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Tension keeps rising in Cairo over Turkey-Sudan island pact

The Turkish-Sudanese deal over Suakin Island has sparked angry reactions to the possibility of Turkey building a military base on the island, posing a threat to Egypt’s national security.

January is Egypt's coldest month as far as temperatures go, but things are heating up rapidly there over Turkey's recent deal to lease Suakin Island from Sudan.

Turkish President Recep Tayyip Erdogan says Turkey just plans to renovate the island and restore Ottoman relics. But Egypt, as well as Saudi Arabia, fears Ankara's plans go much further, to include a military base that could threaten their security.

“The Suakin Island deal is provoking anger in Egypt because it has ambiguous objectives, and because there is [already] a problem between the parties that signed the agreement and Egypt," Maj. Gen. Kamal Amer, the head of the Egyptian parliament's National Defense and Security Committee, told Al-Monitor.

Amer was referring to the Egyptian-Sudanese territorial dispute over the Halayeb and Shalateen triangle, and Sudan’s position against Egypt in Cairo's argument with Ethiopia over the Grand Ethiopian Renaissance Dam. As for Turkey, Egypt distrusts Ankara's support for the Muslim Brotherhood, which Egypt considers a terrorist group. 

Amer minced no words over Egypt's position on Suakin Island. “Egypt has in its possession proof that there are Turkish military purposes behind [the deal] over the island. Turkey has built several military bases in Africa. To preserve its security, Egypt will not allow a Turkish military base to be built [in Sudan]," he said.

While visiting Sudan in late December, Erdogan signed 13 development agreements covering a port and shipyards for military and civilian ships in the Red Sea, a hospital, a free-trade zone in Port Sudan, grain silos at different locations, a university, power stations and a new airport for Khartoum, the capital.

Sudanese President Omar al-Bashir said there are other plans for the island that he would discuss later.

Tarek Fahmy, a political science professor at the American University in Cairo, told Al-Monitor that Egypt is worried because Turkey has already demonstrated its desire to build a military presence in the region by recently opening a base in Somalia. Egypt fears Turkey plans to exploit the island "to tighten the noose around Egypt’s neck, given that the island is close to the Egyptian border," he said.

Cairo must see the Suakin deal as a declaration of a Turkish-Sudanese alliance opposing Egypt. Tensions between Sudan and Egypt escalated to the point that Sudan’s Foreign Ministry recalled its ambassador to Cairo for consultation Jan. 4. Egyptian Foreign Ministry spokesman Ahmed Abu Zeid said, “An integral assessment of the situation is taking place and will precede an appropriate action by Egypt.”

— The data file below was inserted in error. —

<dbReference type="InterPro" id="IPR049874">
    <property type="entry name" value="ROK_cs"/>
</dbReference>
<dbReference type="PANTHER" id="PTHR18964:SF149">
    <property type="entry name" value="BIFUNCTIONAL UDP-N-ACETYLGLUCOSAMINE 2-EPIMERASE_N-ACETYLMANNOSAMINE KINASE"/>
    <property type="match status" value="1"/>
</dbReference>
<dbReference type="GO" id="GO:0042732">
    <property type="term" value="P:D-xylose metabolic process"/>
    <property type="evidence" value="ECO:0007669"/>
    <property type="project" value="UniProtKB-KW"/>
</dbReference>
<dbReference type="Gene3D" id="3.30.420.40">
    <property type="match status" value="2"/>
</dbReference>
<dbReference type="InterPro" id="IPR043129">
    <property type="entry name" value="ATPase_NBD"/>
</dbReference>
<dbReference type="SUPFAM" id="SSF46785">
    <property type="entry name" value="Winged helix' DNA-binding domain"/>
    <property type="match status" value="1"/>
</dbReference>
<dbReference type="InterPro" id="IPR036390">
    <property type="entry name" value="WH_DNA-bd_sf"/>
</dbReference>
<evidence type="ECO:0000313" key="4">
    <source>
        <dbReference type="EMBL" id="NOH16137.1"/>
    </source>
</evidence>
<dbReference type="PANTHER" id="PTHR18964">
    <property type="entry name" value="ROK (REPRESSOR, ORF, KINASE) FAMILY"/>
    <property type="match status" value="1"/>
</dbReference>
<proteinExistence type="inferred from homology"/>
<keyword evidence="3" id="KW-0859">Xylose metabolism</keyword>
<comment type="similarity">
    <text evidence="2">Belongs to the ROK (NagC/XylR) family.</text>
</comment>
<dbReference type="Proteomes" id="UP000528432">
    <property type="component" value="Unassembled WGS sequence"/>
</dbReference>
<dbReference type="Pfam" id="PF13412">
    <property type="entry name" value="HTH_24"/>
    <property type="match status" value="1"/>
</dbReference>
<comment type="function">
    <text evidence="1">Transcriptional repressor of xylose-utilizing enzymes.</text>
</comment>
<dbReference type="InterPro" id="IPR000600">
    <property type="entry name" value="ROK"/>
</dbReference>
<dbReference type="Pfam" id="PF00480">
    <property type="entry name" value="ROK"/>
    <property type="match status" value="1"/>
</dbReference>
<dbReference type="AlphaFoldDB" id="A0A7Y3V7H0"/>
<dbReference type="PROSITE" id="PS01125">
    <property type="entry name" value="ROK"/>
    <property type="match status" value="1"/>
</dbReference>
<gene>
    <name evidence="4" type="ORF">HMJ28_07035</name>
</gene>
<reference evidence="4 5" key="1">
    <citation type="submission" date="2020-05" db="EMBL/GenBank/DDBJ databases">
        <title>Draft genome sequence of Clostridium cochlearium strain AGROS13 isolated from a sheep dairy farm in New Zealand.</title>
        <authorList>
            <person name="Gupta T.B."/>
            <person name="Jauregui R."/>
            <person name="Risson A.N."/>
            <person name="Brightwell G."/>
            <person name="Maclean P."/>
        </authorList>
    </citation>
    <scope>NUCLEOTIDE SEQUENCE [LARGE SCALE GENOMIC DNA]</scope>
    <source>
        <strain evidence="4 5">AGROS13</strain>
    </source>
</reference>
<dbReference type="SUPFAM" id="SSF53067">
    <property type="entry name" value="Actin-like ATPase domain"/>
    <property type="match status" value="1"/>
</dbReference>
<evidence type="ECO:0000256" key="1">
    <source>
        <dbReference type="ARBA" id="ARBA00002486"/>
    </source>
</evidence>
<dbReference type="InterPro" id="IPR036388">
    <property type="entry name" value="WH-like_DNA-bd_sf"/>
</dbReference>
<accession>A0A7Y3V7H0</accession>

He said Cairo has options. “Egypt is able to deter the Turkish actions via different means, including to enhance relations with African countries to prevent Turkey from filling the gap, and to develop the Egyptian army in anticipation of any threat and in order to bring about a balance of power in the region," Zeid noted.

Egypt’s media outlets have fiercely lambasted the Suakin deal. Journalist Emad Eddin Adeeb wrote in a Dec. 25 article that Sudan has plainly granted Turkey permission to build a military naval base “for defense, training and weapon storage."

"It will be built via Turkish companies and will be entirely funded by Qatar," he predicted, echoing what many have speculated.

Media figure Ahmed Moussa said Dec. 26 on Sada al-Balad channel that the deal basically allows for “Turkish colonization” and poses a threat to Arab-Egyptian national security. He claims Turkey seeks to exert hegemony by expanding outside its boundaries. 

It's not lost on Egypt that the Ottoman empire based its navy at Suakin.

Adding to the tension, the Turkish and Sudanese chiefs of staff have agreed to develop military cooperation. In his "Facts and Secrets" show Dec. 28, media figure Mustafa Bakri said the deal will be "designed to ensure a Turkish presence in the face of the Egyptian ships.”

In response to the Egyptian media’s sharp criticism of the deal, Sudan’s Foreign Minister Ibrahim Ghandour stated Dec. 26, “We do not concern ourselves with the approving or disapproving reactions. It surprises me how some of the Egyptian media reacted, but we do not consider all Egyptians to be on the same side. Clearly, there are some who do not comprehend how relations are managed among the states.”

In a Dec. 29 interview with the official Turkish TRT Al-Arabiya outlet, Ghandour said that some Egyptians are "ignoring the fact that a strong Sudan is important for a strong Egypt.”

The Saudi press also lambasted the Suakin deal. Okaz daily published an article Dec. 27 saying Sudan has succumbed to Turkey's "embrace." The story highlighted Turkey's immense ambitions in Africa, noting that Turkey has not contented itself with the new military base it inaugurated in Somalia in September.

Samia Rafla of the parliamentary Foreign Affairs Committee said the committee will be holding an important meeting about the Suakin deal, Egypt's reported Jan. 6.

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